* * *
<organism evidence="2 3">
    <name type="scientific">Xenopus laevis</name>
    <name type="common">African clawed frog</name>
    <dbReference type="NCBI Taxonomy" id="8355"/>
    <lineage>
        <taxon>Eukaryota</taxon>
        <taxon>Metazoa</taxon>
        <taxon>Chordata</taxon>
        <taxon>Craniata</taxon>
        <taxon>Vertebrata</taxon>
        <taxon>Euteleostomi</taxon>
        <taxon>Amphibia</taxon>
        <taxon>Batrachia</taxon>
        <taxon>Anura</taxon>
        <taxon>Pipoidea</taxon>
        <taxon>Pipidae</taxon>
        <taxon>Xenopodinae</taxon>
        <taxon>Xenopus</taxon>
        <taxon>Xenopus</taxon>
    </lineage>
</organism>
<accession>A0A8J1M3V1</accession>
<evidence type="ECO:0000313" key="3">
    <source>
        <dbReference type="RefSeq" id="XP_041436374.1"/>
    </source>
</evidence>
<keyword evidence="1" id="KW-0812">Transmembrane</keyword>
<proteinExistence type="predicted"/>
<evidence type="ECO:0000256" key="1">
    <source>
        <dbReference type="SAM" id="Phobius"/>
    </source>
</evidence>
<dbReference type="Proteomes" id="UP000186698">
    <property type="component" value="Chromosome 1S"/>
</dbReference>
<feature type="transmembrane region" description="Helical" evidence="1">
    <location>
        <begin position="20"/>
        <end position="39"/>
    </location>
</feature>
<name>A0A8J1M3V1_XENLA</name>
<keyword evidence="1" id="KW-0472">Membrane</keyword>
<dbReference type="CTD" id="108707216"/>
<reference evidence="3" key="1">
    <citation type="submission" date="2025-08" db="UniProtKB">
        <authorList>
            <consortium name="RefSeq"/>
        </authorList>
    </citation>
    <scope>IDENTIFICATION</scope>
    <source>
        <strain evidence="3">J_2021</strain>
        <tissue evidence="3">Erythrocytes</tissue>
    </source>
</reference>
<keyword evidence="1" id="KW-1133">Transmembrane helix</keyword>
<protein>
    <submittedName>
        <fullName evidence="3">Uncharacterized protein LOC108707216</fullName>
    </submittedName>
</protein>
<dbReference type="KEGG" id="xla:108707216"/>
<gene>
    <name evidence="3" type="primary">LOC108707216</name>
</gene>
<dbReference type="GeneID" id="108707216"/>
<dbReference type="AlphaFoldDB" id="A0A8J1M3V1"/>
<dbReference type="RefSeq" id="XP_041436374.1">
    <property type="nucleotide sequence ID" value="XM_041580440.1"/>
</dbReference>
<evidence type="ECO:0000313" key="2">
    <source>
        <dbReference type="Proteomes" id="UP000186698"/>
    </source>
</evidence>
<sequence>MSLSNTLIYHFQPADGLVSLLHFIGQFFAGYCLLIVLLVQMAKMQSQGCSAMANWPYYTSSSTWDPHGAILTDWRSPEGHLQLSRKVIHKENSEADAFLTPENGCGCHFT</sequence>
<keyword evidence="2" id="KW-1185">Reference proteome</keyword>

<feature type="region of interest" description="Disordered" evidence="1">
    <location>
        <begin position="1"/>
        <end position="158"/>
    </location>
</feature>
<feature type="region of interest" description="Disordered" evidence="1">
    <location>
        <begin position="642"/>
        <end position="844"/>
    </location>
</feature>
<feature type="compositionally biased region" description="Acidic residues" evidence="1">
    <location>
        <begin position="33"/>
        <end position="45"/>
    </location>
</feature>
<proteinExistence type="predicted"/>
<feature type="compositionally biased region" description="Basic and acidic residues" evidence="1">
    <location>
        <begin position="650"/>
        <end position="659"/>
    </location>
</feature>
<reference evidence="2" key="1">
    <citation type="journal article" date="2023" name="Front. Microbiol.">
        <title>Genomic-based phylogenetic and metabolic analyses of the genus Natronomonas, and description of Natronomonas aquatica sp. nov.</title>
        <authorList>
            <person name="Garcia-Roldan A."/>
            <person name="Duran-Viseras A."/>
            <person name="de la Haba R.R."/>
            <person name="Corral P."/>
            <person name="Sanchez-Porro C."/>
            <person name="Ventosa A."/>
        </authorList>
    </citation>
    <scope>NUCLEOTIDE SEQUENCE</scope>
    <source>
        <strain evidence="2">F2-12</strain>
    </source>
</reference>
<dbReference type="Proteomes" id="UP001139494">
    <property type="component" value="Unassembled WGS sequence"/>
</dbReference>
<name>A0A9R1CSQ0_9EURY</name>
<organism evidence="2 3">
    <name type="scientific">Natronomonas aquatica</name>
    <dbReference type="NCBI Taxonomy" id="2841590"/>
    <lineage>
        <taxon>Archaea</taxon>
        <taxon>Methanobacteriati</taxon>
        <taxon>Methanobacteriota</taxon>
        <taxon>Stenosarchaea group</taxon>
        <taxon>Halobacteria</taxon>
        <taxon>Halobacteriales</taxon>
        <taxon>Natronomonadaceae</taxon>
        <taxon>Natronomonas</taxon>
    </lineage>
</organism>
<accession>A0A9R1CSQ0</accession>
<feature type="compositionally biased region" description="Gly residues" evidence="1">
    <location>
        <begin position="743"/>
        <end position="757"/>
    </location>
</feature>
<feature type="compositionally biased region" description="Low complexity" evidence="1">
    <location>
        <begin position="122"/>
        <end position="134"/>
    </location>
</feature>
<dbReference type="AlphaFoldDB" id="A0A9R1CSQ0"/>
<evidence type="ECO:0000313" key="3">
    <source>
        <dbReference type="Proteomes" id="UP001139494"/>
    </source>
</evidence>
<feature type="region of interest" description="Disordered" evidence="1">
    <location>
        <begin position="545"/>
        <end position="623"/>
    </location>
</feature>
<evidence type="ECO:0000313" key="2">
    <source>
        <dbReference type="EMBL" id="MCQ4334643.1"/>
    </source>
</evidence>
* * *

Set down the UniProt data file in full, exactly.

<organism evidence="2 3">
    <name type="scientific">Xenopus laevis</name>
    <name type="common">African clawed frog</name>
    <dbReference type="NCBI Taxonomy" id="8355"/>
    <lineage>
        <taxon>Eukaryota</taxon>
        <taxon>Metazoa</taxon>
        <taxon>Chordata</taxon>
        <taxon>Craniata</taxon>
        <taxon>Vertebrata</taxon>
        <taxon>Euteleostomi</taxon>
        <taxon>Amphibia</taxon>
        <taxon>Batrachia</taxon>
        <taxon>Anura</taxon>
        <taxon>Pipoidea</taxon>
        <taxon>Pipidae</taxon>
        <taxon>Xenopodinae</taxon>
        <taxon>Xenopus</taxon>
        <taxon>Xenopus</taxon>
    </lineage>
</organism>
<accession>A0A8J1M3V1</accession>
<evidence type="ECO:0000313" key="3">
    <source>
        <dbReference type="RefSeq" id="XP_041436374.1"/>
    </source>
</evidence>
<keyword evidence="1" id="KW-0812">Transmembrane</keyword>
<proteinExistence type="predicted"/>
<evidence type="ECO:0000256" key="1">
    <source>
        <dbReference type="SAM" id="Phobius"/>
    </source>
</evidence>
<dbReference type="Proteomes" id="UP000186698">
    <property type="component" value="Chromosome 1S"/>
</dbReference>
<feature type="transmembrane region" description="Helical" evidence="1">
    <location>
        <begin position="20"/>
        <end position="39"/>
    </location>
</feature>
<name>A0A8J1M3V1_XENLA</name>
<keyword evidence="1" id="KW-0472">Membrane</keyword>
<dbReference type="CTD" id="108707216"/>
<reference evidence="3" key="1">
    <citation type="submission" date="2025-08" db="UniProtKB">
        <authorList>
            <consortium name="RefSeq"/>
        </authorList>
    </citation>
    <scope>IDENTIFICATION</scope>
    <source>
        <strain evidence="3">J_2021</strain>
        <tissue evidence="3">Erythrocytes</tissue>
    </source>
</reference>
<keyword evidence="1" id="KW-1133">Transmembrane helix</keyword>
<protein>
    <submittedName>
        <fullName evidence="3">Uncharacterized protein LOC108707216</fullName>
    </submittedName>
</protein>
<dbReference type="KEGG" id="xla:108707216"/>
<gene>
    <name evidence="3" type="primary">LOC108707216</name>
</gene>
<dbReference type="GeneID" id="108707216"/>
<dbReference type="AlphaFoldDB" id="A0A8J1M3V1"/>
<dbReference type="RefSeq" id="XP_041436374.1">
    <property type="nucleotide sequence ID" value="XM_041580440.1"/>
</dbReference>
<evidence type="ECO:0000313" key="2">
    <source>
        <dbReference type="Proteomes" id="UP000186698"/>
    </source>
</evidence>
<sequence>MSLSNTLIYHFQPADGLVSLLHFIGQFFAGYCLLIVLLVQMAKMQSQGCSAMANWPYYTSSSTWDPHGAILTDWRSPEGHLQLSRKVIHKENSEADAFLTPENGCGCHFT</sequence>
<keyword evidence="2" id="KW-1185">Reference proteome</keyword>

<feature type="region of interest" description="Disordered" evidence="1">
    <location>
        <begin position="1"/>
        <end position="158"/>
    </location>
</feature>
<feature type="region of interest" description="Disordered" evidence="1">
    <location>
        <begin position="642"/>
        <end position="844"/>
    </location>
</feature>
<feature type="compositionally biased region" description="Acidic residues" evidence="1">
    <location>
        <begin position="33"/>
        <end position="45"/>
    </location>
</feature>
<proteinExistence type="predicted"/>
<feature type="compositionally biased region" description="Basic and acidic residues" evidence="1">
    <location>
        <begin position="650"/>
        <end position="659"/>
    </location>
</feature>
<reference evidence="2" key="1">
    <citation type="journal article" date="2023" name="Front. Microbiol.">
        <title>Genomic-based phylogenetic and metabolic analyses of the genus Natronomonas, and description of Natronomonas aquatica sp. nov.</title>
        <authorList>
            <person name="Garcia-Roldan A."/>
            <person name="Duran-Viseras A."/>
            <person name="de la Haba R.R."/>
            <person name="Corral P."/>
            <person name="Sanchez-Porro C."/>
            <person name="Ventosa A."/>
        </authorList>
    </citation>
    <scope>NUCLEOTIDE SEQUENCE</scope>
    <source>
        <strain evidence="2">F2-12</strain>
    </source>
</reference>
<dbReference type="Proteomes" id="UP001139494">
    <property type="component" value="Unassembled WGS sequence"/>
</dbReference>
<name>A0A9R1CSQ0_9EURY</name>
<organism evidence="2 3">
    <name type="scientific">Natronomonas aquatica</name>
    <dbReference type="NCBI Taxonomy" id="2841590"/>
    <lineage>
        <taxon>Archaea</taxon>
        <taxon>Methanobacteriati</taxon>
        <taxon>Methanobacteriota</taxon>
        <taxon>Stenosarchaea group</taxon>
        <taxon>Halobacteria</taxon>
        <taxon>Halobacteriales</taxon>
        <taxon>Natronomonadaceae</taxon>
        <taxon>Natronomonas</taxon>
    </lineage>
</organism>
<accession>A0A9R1CSQ0</accession>
<feature type="compositionally biased region" description="Gly residues" evidence="1">
    <location>
        <begin position="743"/>
        <end position="757"/>
    </location>
</feature>
<feature type="compositionally biased region" description="Low complexity" evidence="1">
    <location>
        <begin position="122"/>
        <end position="134"/>
    </location>
</feature>
<dbReference type="AlphaFoldDB" id="A0A9R1CSQ0"/>
<evidence type="ECO:0000313" key="3">
    <source>
        <dbReference type="Proteomes" id="UP001139494"/>
    </source>
</evidence>
<feature type="region of interest" description="Disordered" evidence="1">
    <location>
        <begin position="545"/>
        <end position="623"/>
    </location>
</feature>
<evidence type="ECO:0000313" key="2">
    <source>
        <dbReference type="EMBL" id="MCQ4334643.1"/>
    </source>
</evidence>